On Wednesday, we featured collision repair expert Mike Anderson and his discussion of who ought to do the feather, prime and block operation: the painter. Shortly…
CCC on Wednesday announced CCC ONE for OEMs, “a hyperscale platform” that better ties the automakers to the IP’s user base of more than 350 insurers and 24,000 collision repairers and opens up new revenue streams and repair and claims oversight for automakers.
“These solutions can leverage connected car and vehicle data in many ways, including the promotion and sale of new vehicles and OEM-branded parts, usage-based insurance and telematics-enabled claims, safety insights, and shop certification scorecards,” CCC wrote.
This is interesting as one of these suggested KPIs — more new OEM parts — is in conflict with the alternative parts metric CCC offers insurers. CCC suggested an OEM could use its information “to understand and improve the performance of OEM-brand parts sales and opportunities to promote their use in car repairs,” noting it “processes $13 billion in vehicle parts annually.”
“Get a window to promote OEM-brand parts to the repair shop during the repair estimate,” the CCC ONE for OEMs website states. “CCC ONE enables OEMs to directly promote parts sales based on select sales performance insights.”
The site also states that OEMs can compare parts sales to competitors; “CCC ONE give you at-a-glance dashboards to analyze parts performance and penetration.”
It’s possible that these metrics now available for OEMs to score certified shops might conversely be grounds for an insurer to downgrade a direct repair program repairer.
For example, an insurer might ding a DRP shop for supplements, bills over a certain threshold, or parts replaced instead of repaired. But an OEM might demand repair procedures (like scans) omitted by the adjuster, creating both supplements and higher prices, and the automaker’s repair procedures might dictate the replacement of more parts.
Asked Thursday about the contradictory data potentially being tracked, CCC OEM Group general manager and Senior Vice President Andreas Hecht described the company as a neutral data and rules provider.
How different industries used that data overlapped and diverged in a Venn diagram, according to Hecht. Each OEM or insurer user made its own decisions on how to parse CCC’s universe of statistics to rate shops — who’d agreed to such scrutiny when they joined the networks. CCC had no part in deciding that criteria, he said.
In addition, Hecht noted that the information provider itself maintained a healthy tension between its teams serving OEM, insurer and collision repairer user bases, which helped keep the company neutral.
CCC on Wednesday outlined other fascinating “most prominent potential use cases” for its more than 180 million claims and more than a billion trips, and some of these concepts could also directly impact how some collision repairers do business.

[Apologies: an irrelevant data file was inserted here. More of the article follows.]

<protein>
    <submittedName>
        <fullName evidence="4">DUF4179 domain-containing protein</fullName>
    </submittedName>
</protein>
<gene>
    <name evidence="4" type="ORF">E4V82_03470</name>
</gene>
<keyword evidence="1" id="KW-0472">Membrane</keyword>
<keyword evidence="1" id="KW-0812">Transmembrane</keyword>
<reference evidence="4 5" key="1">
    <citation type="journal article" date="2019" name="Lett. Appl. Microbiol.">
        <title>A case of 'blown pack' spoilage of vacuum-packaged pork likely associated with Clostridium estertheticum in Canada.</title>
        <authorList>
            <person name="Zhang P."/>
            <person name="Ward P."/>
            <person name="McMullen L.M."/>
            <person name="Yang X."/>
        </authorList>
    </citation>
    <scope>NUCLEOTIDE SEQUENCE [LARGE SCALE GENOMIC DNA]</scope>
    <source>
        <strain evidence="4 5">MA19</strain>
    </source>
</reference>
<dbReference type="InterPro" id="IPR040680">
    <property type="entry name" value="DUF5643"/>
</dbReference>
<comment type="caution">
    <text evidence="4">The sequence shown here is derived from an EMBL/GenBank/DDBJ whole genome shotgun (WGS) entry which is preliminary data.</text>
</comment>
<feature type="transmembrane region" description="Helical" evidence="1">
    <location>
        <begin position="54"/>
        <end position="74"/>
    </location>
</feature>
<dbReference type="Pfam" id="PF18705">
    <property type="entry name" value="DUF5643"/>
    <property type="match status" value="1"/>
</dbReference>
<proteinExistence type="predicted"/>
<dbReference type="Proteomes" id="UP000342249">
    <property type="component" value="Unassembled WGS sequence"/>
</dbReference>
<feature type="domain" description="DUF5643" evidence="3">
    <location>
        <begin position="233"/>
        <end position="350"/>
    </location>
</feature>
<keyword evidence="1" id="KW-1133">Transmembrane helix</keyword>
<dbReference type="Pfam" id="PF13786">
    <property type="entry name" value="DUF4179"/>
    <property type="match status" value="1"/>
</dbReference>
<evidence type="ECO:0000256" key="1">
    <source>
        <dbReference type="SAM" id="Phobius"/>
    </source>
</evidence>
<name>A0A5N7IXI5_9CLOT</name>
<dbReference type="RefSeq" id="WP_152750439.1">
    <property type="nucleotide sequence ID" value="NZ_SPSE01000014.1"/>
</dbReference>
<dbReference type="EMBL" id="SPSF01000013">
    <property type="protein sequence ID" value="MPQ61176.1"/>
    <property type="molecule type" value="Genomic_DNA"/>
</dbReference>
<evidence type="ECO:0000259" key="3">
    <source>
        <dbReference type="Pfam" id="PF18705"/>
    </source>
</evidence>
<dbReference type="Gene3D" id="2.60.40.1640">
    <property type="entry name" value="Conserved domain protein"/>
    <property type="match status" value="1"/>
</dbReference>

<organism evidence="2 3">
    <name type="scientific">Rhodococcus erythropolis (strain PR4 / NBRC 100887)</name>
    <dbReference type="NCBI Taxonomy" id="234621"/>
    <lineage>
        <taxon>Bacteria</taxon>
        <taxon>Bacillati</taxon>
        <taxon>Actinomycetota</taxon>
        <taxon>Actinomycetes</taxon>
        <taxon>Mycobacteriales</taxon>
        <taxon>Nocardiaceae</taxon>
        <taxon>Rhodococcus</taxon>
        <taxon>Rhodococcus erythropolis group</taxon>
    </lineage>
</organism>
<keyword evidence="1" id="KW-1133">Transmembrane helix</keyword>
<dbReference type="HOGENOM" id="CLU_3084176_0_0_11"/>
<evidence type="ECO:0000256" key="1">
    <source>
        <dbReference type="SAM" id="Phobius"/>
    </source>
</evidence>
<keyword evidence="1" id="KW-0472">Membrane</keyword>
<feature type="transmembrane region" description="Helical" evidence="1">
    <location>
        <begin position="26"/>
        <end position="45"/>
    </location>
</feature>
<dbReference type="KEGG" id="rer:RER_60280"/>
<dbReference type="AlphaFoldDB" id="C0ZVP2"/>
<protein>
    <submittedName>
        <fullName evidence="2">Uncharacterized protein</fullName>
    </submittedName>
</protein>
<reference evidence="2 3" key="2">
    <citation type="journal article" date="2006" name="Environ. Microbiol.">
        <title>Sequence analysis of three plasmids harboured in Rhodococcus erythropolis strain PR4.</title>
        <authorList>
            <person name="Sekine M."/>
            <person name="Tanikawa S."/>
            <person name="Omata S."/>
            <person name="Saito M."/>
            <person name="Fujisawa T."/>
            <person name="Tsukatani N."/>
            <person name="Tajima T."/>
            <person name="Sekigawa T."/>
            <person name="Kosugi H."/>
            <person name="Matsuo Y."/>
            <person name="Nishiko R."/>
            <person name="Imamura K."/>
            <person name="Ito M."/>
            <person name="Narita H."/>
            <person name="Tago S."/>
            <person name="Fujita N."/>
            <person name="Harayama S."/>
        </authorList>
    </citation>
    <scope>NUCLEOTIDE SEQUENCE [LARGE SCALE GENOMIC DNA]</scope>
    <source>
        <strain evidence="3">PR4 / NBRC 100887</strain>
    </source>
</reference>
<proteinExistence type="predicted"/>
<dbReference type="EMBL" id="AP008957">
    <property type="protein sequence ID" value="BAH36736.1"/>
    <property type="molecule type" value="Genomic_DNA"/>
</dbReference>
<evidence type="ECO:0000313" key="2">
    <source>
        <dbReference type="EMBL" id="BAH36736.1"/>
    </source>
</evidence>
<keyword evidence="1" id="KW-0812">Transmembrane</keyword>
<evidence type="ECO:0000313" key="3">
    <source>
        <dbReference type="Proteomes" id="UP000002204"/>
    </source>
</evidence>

Two effectively team up insurers and OEMs — whether the insurer wants it or not.
The first of these saw CCC suggesting OEMs use it as a means to share vehicle data “to a network of insurers for pay-as-you-drive, pay-how-you-drive, and mileage-based insurance programs.” This is similar to what GM is doing with Progressive, using OnStar telematics data to rate drivers and suggest based off it they seek a policy from the carrier.
The other involved CCC offering “(t)elematics-enabled claims solutions that help ease and speed the claims and repair resolution process.” That sounds a lot like CCC Drive’s electronic first notice of loss crash-detection offering, and it suggests a scenario where an OEM is alerted to a collision and gets the ball rolling on the claims process — potentially suggesting a certified shop instead of a DRP one.
CCC also suggested that OEMs could use its automaker-focused CCC ONE to sell cars to folks after a crash — “when a large percentage of consumers are considering migrating brands”
“CCC processes approximately 3 million total losses annually,” it noted.
“Promote new vehicle sales to consumers when they’re eager to buy one—in the days following a collision and potential vehicle loss. CCC ONE processes millions of vehicle losses a year,” the IP’s website states. “CCC ONE can identify and provide a window to help you promote a vehicle replacement in the event of a total loss.”
And finally, CCC recommended automakers use CCC ONE for OEMs to manage recalls.
“CCC has detected more than 800,000 vehicles affected by recalls since launching the program in late 2016,” it wrote in a news release. Tracking those not only solves the problem of notifying used-car owners of recalls, but it could be a great display of customer service by partner insurers and shops who participate in the customer notification.
“There is no organization better equipped to support OEMs as they look for ways to strengthen their core business while taking advantage of new models that leverage connected vehicles to deliver more meaningful car ownership experiences,” Hecht said in a statement Wednesday. “CCC understands industry complexity at an atomic level and has a 30-year track record of creating transformational experiences for insurers and repairers in servicing their customers. CCC ONE for OEMs is a natural extension of our core CCC ONE platform, which has connected industry participants for decades, delivering significant performance improvements.”
CCC, Sept. 6, 2017
Featured image: A CCC website promotes CCC ONE for OEMs. (Screenshot from www.cccis.com)